How are the creators of the world-renowned “Stomp” going to top their first sensation? Why, by making it bigger and better, of course.

Creators Luke Cresswell and Steve McNicholas have teamed up yet again for another taste of excitement that they plan to tour around the world. Their next stop: UCLA’s Royce Hall for four performances.

In the duo’s latest creation, “Pandemonium,” a cast of 26 percussionists, plus UCLA’s choir, puts the number of performers on stage at over 50. Everyday objects like glasses, bottles, traffic cones, rope and filing cabinets are transformed into original, newly invented instruments. With those objects and the help of trained performers chaos ensues.

“You’re using instruments that most people haven’t heard before,” says Cresswell. “Then you’re layering them against each other, which people haven’t heard before. So it’s about finding a new sound and creating a new sound. I find that very exciting. “

According to Cresswell, 12 of the 26 performers are “Stomp” veterans, while 12 are also trained percussionists, and the other two are more performance-oriented than musically trained.

“The cast is an amazing group of people. It’s quite a mixture,” he says.

Despite “Stomp”’s success, Cresswell and McNicholas weren’t initially positive they could pull off “Pandemonium.”  

“It’s an idea we’d had for a long time, and it’s always been a dream to put this on stage. It’s a big show and a big idea,” says Cresswell.

“Its one of those things that you think about it and then you think, ‘No, that’s too silly an idea. It’s too complicated,’” he says. “Then we were approached by the Brighton Festival asking us if we had a dream, what would we do if we could do anything? And we said that’s something we’d love to try to put together.”

That’s precisely what they did. The show debuted at the UK Brighton Festival in 2006. Since, “Pandemonium” has traveled to the Sydney Opera House, London’s Royal Festival Hall and the Carre Theatre in Amsterdam.

“Each time has just been fantastic,” boasts Cresswell. “It’s such a great show.”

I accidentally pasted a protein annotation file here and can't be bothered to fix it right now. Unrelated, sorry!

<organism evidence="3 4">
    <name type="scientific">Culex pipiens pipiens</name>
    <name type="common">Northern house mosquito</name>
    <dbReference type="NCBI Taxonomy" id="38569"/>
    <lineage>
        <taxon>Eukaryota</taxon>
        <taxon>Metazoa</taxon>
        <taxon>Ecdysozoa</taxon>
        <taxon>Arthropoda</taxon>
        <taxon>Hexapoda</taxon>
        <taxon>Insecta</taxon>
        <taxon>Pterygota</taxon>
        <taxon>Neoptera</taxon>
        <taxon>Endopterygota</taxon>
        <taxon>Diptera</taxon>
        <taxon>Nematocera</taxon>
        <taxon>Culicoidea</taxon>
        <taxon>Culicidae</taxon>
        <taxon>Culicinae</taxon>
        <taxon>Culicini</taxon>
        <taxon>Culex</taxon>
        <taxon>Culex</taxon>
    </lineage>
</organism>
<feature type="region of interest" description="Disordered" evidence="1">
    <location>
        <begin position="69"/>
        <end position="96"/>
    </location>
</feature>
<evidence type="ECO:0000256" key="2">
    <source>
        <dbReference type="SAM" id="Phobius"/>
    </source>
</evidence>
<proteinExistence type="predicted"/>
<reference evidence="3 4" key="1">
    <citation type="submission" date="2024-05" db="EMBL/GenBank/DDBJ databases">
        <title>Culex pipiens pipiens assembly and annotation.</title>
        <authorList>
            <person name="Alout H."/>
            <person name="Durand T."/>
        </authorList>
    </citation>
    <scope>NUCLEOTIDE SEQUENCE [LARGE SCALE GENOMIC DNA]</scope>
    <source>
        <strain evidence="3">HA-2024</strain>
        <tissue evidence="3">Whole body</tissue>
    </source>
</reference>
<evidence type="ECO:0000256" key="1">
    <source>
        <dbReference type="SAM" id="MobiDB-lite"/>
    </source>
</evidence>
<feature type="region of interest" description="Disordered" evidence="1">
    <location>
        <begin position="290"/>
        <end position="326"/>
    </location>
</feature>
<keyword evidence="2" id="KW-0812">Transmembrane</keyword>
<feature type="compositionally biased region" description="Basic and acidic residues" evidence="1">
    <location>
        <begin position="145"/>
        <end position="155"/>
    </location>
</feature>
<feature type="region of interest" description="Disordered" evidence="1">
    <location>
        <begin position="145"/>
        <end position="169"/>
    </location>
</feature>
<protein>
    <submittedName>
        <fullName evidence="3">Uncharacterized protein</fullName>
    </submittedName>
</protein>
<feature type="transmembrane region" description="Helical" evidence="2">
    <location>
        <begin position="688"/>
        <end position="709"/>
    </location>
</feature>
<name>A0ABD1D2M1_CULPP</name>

In the major cities, “Pandemonium” typically teams up with local choirs.

“On stage it’s great. It gives you a new perspective on the show and you meet different people,” says Cresswell.

Albeit rewarding, the experience of collaboration presents some obvious challenges.

“They’re very nervous, and they don’t know what this show is. It’s a rare show. It’s a dramatic show,” he says.

“And we’re nervous because we’ve never heard them sing before. So there’s a trust that goes both ways. We won’t meet the choir until the day before the first show. So they’ve got to keep their fingers crossed that we will get on, and we’re the same way,” explains Cresswell.

“It’s usually a great energy, and it’s all exciting,” he shares.

While Cresswell enjoys collaborating with new people, he’s remained loyal to co-creator McNicholas for a fair share of their work. The two are currently working on two natural history films: one underwater film and the other about great white sharks.  

“We’ve worked together so long now,” tells Cresswell. “But in a way we sort of work solo. We don’t necessarily sit in a room and write together. I write on my own and then Steve will write, and then we collaborate and then we sit and see each other’s work and start again.”

“It’s a very good relationship to work in,” he says. “I’ve never felt the need to do lots of solo projects. But we get along great and we have lots still to do.”

So how similar is “Stomp” to “Pandemonium?”

“Most people who have seen the show who have seen ‘Stomp,’ love it. But I’ve also had people prefer ‘Pandemonium’ to ‘Stomp,’ prefer ‘Stomp’ to ‘Pandemonium,’” Creswell shares.  

“If you buy an album from a musician and you go to get the next album, you hope you’d like that because it’s the same musician,” he says. “It’s the same with this. But the reaction so far has been fantastic.”

Royce Hall is located at 340 Royce Drive, UCLA, Los Angeles. For more information, visit